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Winthrop Eagles fall to VMI in Big South semifinals

As it turns out, defense and effort and emotion may only be able to take you so far.

In basketball, eventually, you have to hit a shot.

Winthrop's inability to put the ball in the basket, an issue all year long, was a problem for the last time in the Eagle's 75-55 loss to Virginia Military in the Big South tournament semifinal.

To get that far, the Eagles (12-20) shot well against Campbell. But Thursday, the shots simply stopped falling, which brought a bitter end to a season that so many had higher hopes for.

"The hard part about tonight," Winthrop coach Randy Peele said, "is that we just didn't play well."

When Peele took the postgame podium, he thanked senior guards Andre Jones and Reggie Middleton for all they had done for his program.

But the reality was neither did enough to keep the Eagles in the game. They each scored 14 points, but combined to shoot 10-of-29 from the floor.

It was a marked departure from Wednesday, when they led them to an upset win against Campbell. But that was the end of their good basketball.

"I don't know what was different," Jones said quietly. "Everybody went into the tournament 0-0. We went through with the same routine, the same attitude...

"The only thing that changed was they outplayed us."

VMI (17-15) looked like the fresher and sharper team, despite playing its fifth game in seven days. The Keydets didn't go on a 3-point barrage as they did in a first-round upset of No. 2 Coastal Carolina (when the Keydets hit 14 triples), but they hit enough, and spread the scoring evenly. D.J. Covington led them with 16 and Stan Okoye had 13 points and 10 rebounds. Guard Keith Gabriel, who scored 58 in two games against Winthrop in the regular season, was held to nine.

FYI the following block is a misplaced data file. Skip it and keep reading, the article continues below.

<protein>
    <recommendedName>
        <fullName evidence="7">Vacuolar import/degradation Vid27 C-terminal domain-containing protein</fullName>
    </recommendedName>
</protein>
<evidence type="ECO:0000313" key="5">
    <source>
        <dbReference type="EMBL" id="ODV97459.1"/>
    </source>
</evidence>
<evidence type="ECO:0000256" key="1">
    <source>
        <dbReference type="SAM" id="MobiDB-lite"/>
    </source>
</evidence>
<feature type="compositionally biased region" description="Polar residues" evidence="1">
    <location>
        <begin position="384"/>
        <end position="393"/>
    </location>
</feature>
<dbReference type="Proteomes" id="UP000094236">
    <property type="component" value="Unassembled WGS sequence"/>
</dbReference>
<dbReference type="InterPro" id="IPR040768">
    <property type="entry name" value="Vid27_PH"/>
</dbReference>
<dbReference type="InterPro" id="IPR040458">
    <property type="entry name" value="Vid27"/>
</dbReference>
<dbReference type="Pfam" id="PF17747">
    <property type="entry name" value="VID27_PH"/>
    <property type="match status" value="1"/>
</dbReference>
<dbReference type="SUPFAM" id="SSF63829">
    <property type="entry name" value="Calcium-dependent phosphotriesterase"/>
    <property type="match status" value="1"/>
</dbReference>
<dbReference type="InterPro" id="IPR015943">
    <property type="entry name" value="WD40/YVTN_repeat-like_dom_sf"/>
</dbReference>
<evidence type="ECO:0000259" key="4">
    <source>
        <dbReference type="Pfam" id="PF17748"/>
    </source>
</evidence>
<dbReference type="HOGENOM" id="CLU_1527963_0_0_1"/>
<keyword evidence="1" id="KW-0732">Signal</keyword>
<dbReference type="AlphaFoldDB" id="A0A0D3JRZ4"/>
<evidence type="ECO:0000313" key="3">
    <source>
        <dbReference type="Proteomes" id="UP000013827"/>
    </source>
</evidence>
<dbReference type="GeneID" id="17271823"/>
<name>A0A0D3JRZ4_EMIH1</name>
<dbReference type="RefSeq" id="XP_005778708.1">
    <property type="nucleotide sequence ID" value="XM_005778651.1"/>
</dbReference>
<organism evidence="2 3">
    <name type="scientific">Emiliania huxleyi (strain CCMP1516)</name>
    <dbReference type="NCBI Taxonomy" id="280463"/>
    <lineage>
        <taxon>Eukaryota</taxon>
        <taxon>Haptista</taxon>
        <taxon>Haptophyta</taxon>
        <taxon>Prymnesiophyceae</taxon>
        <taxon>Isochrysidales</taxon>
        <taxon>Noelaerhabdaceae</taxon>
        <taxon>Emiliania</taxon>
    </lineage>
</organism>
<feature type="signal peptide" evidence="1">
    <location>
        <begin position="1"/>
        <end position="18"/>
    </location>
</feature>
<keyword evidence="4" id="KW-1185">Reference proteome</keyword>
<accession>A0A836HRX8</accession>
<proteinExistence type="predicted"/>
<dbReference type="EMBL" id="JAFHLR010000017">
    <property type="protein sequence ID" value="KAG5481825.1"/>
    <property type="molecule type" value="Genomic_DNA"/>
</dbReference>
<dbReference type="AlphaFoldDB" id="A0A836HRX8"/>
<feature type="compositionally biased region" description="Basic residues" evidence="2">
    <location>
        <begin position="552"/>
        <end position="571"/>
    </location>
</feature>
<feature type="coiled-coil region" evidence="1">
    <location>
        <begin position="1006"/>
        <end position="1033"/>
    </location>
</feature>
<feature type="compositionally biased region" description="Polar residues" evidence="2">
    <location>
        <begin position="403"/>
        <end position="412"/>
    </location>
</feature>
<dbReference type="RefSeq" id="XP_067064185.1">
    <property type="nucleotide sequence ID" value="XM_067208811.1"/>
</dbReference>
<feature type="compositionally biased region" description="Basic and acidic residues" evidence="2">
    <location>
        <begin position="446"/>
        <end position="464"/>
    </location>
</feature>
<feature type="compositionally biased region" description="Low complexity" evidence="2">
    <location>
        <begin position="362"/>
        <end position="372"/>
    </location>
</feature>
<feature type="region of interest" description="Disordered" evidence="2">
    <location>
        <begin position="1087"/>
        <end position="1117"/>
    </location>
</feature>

VMI led by as many as 14 in the first half, and the Keydets were 15-0 in the regular season when building a double-digit lead. They'd only continue to build on that, as Winthrop got no closer than 10 in the second half.

From the start, Winthrop's plan was turned on its head. Peele preached to bypass open 3-pointers to try to pound the ball inside.

Instead, senior post players George Valentine and Matt Morgan combined for a single point (that on a Valentine free throw), failing to connect on any of their eight attempts from the field.

The offensive disruption was partially by design, as VMI double Middleton to try to get the ball out of his hands.

But the bigger issue remained that Winthrop was simply not a good-shooting team this year.

Their 32.8 percent shooting was below their season average (42.3 percent), but at no point this year did it look like there was a consistent flow.

Other than Jones' early hot streak it was hard to find a moment when the offense had an identity.

Middleton threw them on his back Wednesday, but when Middleton's first 3-pointer missed badly, it seemed to set the tone for the night, and the end of the season.

There was little to be said when it was over. Both Middleton and Jones were barely audible, and Peele simply didn't have that much to say.

The plan was built to highlight the senior guards, who won a tournament title their sophomore years, and broke the Winthrop streak of guards winning two titles.

Of course, streaks were hard to come by. Winthrop hadn't won back-to-back games since beating Radford and VMI on Jan. 5 and 7.

"It's hard," Peele said. "You want to build everything around your seniors, but tonight, our best players were our freshmen."

That spoke volumes, and set the stage for a long bus ride home through the night, and the uncertain tomorrow for a program that lacked an identity all year long.

Darin Gantt